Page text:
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Contact Dermatitis

  • Contact Dermatitis
    Contact dermatitis is the inflammation of the outer layers of the skin caused by contact with a particular substance.
  • Contact Dermatitis
    Symptoms of contact dermatitis vary from person to person, but often include itching, redness, swelling, blisters, crusting, oozing, and scaling.

About

Contact Dermatitis

Contact dermatitis is inflammation of the skin that results from direct contact of a substance with the surface of the skin, which may or may not be related to an allergy. Some substances are always irritating to the skin.

Causes

A person develops contact dermatitis when something that touches the skin does one of the following:

  • Irritates the skin
  • Causes an allergic reaction

There are two types of contact dermatitis:

  • Irritant contact dermatitis is the most common form and develops when substances such as solvents or other chemicals irritate the skin. The exposure produces red, often more painful than itchy, patches on the involved skin areas.
  • Allergic contact dermatitis is an immune response triggered by an allergen. Nickel, perfumes, dyes, rubber, latex, topical medications and cosmetics frequently cause allergic contact dermatitis. More than 3,600 substances can cause allergic contact dermatitis.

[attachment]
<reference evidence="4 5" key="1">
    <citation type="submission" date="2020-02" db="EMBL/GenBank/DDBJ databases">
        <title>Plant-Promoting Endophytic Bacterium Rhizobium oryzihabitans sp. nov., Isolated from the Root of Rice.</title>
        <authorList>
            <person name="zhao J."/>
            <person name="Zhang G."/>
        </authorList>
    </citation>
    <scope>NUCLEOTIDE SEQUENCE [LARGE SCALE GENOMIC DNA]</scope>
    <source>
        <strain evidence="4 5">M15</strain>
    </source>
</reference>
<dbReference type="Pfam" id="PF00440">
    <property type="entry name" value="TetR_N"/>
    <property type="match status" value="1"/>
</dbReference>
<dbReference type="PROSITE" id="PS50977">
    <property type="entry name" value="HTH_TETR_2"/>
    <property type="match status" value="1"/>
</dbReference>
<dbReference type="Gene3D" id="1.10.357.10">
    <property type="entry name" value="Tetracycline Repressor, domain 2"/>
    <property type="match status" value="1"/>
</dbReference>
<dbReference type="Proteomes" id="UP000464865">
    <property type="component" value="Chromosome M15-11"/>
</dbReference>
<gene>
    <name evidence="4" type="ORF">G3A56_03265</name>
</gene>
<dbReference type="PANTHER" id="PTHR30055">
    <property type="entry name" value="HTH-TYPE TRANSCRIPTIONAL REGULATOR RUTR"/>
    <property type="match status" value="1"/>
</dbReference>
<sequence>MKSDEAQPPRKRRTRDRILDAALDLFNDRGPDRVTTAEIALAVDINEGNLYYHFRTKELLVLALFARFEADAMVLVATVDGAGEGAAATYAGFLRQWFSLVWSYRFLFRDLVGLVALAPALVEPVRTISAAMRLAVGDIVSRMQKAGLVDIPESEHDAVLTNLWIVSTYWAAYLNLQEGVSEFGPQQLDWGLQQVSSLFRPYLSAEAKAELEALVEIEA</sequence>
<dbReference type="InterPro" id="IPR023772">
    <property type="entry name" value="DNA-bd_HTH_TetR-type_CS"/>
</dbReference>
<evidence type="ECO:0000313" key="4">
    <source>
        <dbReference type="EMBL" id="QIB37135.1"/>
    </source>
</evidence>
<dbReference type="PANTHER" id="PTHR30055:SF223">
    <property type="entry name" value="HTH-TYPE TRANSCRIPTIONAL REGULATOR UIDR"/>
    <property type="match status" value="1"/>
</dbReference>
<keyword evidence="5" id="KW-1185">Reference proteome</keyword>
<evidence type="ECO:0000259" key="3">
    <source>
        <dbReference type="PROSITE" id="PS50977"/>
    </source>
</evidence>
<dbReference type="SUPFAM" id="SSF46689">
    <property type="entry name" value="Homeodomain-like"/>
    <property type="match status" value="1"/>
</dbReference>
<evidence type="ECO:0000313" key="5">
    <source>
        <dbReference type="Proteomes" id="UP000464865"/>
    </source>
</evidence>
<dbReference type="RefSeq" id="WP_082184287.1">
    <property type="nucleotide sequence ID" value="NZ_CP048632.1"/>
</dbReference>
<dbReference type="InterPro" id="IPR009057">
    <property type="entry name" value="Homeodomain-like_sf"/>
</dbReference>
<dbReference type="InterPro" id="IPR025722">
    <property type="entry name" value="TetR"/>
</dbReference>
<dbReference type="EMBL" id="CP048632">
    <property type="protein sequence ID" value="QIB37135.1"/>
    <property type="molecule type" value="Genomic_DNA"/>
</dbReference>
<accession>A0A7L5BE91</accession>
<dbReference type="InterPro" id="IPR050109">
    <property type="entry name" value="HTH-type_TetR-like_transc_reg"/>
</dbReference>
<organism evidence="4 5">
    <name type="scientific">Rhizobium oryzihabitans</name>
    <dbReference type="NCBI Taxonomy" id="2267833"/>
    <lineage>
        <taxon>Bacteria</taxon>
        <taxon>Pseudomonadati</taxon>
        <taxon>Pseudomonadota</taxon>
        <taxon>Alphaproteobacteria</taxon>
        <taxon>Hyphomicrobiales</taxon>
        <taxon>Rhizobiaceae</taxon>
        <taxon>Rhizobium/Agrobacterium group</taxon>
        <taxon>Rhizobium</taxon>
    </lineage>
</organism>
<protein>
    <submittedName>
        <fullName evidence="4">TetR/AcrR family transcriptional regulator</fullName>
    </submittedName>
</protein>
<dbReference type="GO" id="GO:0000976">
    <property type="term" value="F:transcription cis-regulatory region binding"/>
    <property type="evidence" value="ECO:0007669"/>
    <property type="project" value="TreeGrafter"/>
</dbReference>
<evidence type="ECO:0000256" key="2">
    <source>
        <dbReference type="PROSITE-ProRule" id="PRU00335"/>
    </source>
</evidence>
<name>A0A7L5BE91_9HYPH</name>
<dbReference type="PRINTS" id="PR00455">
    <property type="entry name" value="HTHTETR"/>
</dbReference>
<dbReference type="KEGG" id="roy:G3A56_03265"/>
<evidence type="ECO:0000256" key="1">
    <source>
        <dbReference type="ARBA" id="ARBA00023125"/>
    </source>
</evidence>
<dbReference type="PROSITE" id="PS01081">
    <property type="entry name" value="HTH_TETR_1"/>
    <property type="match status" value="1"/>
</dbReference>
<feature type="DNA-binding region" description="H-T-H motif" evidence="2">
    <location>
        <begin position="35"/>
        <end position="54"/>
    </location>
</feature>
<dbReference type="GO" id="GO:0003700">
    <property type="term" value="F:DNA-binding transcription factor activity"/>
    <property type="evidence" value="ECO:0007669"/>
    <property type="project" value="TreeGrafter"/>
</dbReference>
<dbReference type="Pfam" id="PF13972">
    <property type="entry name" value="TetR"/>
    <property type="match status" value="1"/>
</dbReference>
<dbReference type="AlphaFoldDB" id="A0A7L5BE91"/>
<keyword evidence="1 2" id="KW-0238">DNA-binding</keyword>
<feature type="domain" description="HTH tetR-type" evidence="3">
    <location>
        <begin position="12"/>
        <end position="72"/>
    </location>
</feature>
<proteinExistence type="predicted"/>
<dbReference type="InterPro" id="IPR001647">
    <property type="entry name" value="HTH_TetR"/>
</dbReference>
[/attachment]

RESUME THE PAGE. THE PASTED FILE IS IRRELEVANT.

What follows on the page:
• The differences between irritant and allergic contact dermatitis can be confusing. Questions may be addressed below in the Frequently Asked Questions section.

Risk Factors

Anyone can develop contact dermatitis. Your risk factor may be increased if you are in regular contact with an irritant or allergen, or if you already have allergies to certain substances, such as plants, chemicals, or medications. People working in certain professions have a higher risk. Sometimes this is referred to as occupational dermatitis. It is important to know that the more you come in contact with a substance, the more likely you are to develop an allergy to it and for it to be the cause of allergic contact dermatitis.

People who are more likely to get occupational dermatitis include:

  • Nurses (and other health care workers)
  • Beauticians
  • Bartenders
  • Chefs (and others who work with food)
  • Florists (and others who work with plants)
  • Construction workers
  • Janitors
  • Mechanics
  • Plumbers

Symptoms

Signs and symptoms of contact dermatitis rarely appear with immediate contact. Most symptoms of contact dermatitis appear within 24-72 hours. An allergic reaction requires more than 1 exposure to the substance, but after this, a reaction can occur quickly. Rarely, people can develop a severe allergic reaction known as anaphylaxis (an-uh-fuh-lax-sis). Symptoms occur within seconds or minutes. A person may have:

  • Difficulty breathing due to swelling in the throat
  • Swollen face and/or eyes
  • Confusion

The entire body reacts during these events. If anyone has any of these symptoms, seek immediate medical care.

During normal contact dermatitis reactions, when signs and symptoms do appear, you may have: